LSE insider claims Gaddafi donation was ‘openly joked about’

Leading figures at the London School of Economics (LSE) openly joked about getting a donation from Saif Gaddafi before he had even been examined for his PhD, claimed a senior source at the LSE last night.

"Pro-directors" at the school, professors just one rung below the former director Sir Howard Davies, who resigned last month over the scandal prompted by the university's links to Libya, were "anticipating the solicitation of a donation". The academic, speaking to the IoS under condition of anonymity, added: "At really top levels of the school people were joking and very aware he was going to be examined for his PhD and thinking ahead to what that could mean."

This news comes as an inquiry into the university's links with Libya, which have resulted in it being dubbed the "Libyan School of Economics", has been launched by Lord Woolf, the former Lord Chief Justice, at the request of the LSE. It will look at the circumstances in which Saif Gaddafi was awarded a doctorate in 2008, and the LSE's acceptance of a £1.5m donation from his foundation the following year.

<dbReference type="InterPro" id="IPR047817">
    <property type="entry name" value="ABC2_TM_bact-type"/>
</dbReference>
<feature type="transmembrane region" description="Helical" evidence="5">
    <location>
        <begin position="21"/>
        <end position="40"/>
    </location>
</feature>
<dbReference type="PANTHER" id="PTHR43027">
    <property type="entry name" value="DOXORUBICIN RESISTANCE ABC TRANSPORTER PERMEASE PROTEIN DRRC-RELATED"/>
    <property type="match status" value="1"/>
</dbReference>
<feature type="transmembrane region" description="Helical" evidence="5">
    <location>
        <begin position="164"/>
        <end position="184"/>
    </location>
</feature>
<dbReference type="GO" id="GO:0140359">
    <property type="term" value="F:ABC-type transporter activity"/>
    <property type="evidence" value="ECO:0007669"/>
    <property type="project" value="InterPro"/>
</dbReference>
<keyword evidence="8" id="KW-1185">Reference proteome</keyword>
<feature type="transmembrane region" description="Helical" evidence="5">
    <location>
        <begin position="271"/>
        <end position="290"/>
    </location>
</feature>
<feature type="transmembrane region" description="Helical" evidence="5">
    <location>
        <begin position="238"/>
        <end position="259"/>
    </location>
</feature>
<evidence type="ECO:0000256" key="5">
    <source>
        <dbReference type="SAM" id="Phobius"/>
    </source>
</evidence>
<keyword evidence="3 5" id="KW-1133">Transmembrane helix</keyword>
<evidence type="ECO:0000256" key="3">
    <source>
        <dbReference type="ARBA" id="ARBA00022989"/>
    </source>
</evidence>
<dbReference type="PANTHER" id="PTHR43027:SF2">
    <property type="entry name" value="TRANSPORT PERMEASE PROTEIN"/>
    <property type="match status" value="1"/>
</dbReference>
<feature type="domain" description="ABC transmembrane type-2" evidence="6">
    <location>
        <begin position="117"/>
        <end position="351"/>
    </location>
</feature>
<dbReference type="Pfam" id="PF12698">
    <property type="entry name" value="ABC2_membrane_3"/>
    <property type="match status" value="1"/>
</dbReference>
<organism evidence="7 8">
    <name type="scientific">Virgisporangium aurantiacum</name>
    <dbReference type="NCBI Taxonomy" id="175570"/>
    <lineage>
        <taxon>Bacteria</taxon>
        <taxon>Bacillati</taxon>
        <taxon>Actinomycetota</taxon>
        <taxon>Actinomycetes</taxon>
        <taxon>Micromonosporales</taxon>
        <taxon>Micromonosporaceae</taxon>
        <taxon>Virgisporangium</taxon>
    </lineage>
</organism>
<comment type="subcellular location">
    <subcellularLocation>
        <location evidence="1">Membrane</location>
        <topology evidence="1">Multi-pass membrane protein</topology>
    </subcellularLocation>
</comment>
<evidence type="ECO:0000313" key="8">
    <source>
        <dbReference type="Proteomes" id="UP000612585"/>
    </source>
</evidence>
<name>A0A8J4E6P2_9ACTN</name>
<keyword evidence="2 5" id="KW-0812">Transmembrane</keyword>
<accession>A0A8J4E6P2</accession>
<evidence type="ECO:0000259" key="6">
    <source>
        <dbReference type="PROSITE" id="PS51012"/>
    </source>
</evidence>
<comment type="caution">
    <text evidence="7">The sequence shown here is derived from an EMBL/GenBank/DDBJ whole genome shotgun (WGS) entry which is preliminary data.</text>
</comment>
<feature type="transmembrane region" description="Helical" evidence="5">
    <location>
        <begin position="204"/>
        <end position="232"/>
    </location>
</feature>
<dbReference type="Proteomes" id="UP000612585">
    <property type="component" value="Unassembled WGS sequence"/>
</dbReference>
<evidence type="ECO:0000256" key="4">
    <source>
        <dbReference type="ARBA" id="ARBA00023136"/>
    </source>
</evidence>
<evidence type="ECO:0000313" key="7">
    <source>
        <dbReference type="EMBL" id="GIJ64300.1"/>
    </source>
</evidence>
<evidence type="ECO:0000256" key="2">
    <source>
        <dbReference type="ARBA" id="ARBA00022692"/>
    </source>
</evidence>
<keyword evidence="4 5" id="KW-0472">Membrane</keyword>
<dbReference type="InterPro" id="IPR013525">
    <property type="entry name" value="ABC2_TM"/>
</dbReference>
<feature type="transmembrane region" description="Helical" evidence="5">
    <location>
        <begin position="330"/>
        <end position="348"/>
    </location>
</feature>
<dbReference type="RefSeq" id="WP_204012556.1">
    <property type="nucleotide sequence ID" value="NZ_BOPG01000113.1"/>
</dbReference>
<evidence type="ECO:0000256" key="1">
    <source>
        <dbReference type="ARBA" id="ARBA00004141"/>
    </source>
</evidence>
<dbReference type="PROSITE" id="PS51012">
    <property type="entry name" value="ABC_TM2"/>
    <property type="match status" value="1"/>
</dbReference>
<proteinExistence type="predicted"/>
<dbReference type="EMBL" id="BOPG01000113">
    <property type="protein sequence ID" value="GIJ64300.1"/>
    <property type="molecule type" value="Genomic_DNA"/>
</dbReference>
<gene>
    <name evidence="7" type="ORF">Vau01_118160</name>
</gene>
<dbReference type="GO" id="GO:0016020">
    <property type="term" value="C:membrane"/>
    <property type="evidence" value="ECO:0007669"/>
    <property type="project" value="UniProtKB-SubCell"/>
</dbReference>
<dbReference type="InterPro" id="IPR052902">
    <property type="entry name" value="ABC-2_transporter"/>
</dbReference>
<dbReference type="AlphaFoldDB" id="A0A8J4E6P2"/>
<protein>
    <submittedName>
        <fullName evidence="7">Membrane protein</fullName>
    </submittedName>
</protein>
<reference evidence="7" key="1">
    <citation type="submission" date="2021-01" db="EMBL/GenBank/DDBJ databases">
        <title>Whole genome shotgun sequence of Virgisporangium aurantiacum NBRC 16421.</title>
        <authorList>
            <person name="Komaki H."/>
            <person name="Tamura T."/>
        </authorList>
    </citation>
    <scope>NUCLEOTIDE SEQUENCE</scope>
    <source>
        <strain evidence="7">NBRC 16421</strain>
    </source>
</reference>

The resulting controversy, reignited by the brutal response of the Gaddafi regime to the Libyan uprising, led to the resignation of Sir Howard, after further revelations that the LSE had also benefited from a £2.2m contract with Libya to train its civil servants. The LSE's council is also mounting an investigation into its Centre for the Study of Global Governance, whose co-director, Professor David Held, was Saif Gaddafi's unofficial adviser. He had recommended that the LSE accept the £1.5m grant from the Gaddafi International Charity and Development Foundation (GICDF) for his centre, and became a trustee of the GICDF in June 2009. He was forced to quit the foundation several months later by the LSE's council over concerns of a potential conflict of interest. Professor Held denies any impropriety.

Meanwhile, amid continued allegations of plagiarism by Saif Gaddafi, his formal PhD supervisor, Professor Nancy Cartwright, admitted that she could not be entirely confident that he didn't have help with his thesis.

"I can hardly be confident that nobody else helped him since there's evidence that he lifted bits, but I'm confident that it isn't in the sense done by anybody else start to finish," she said.

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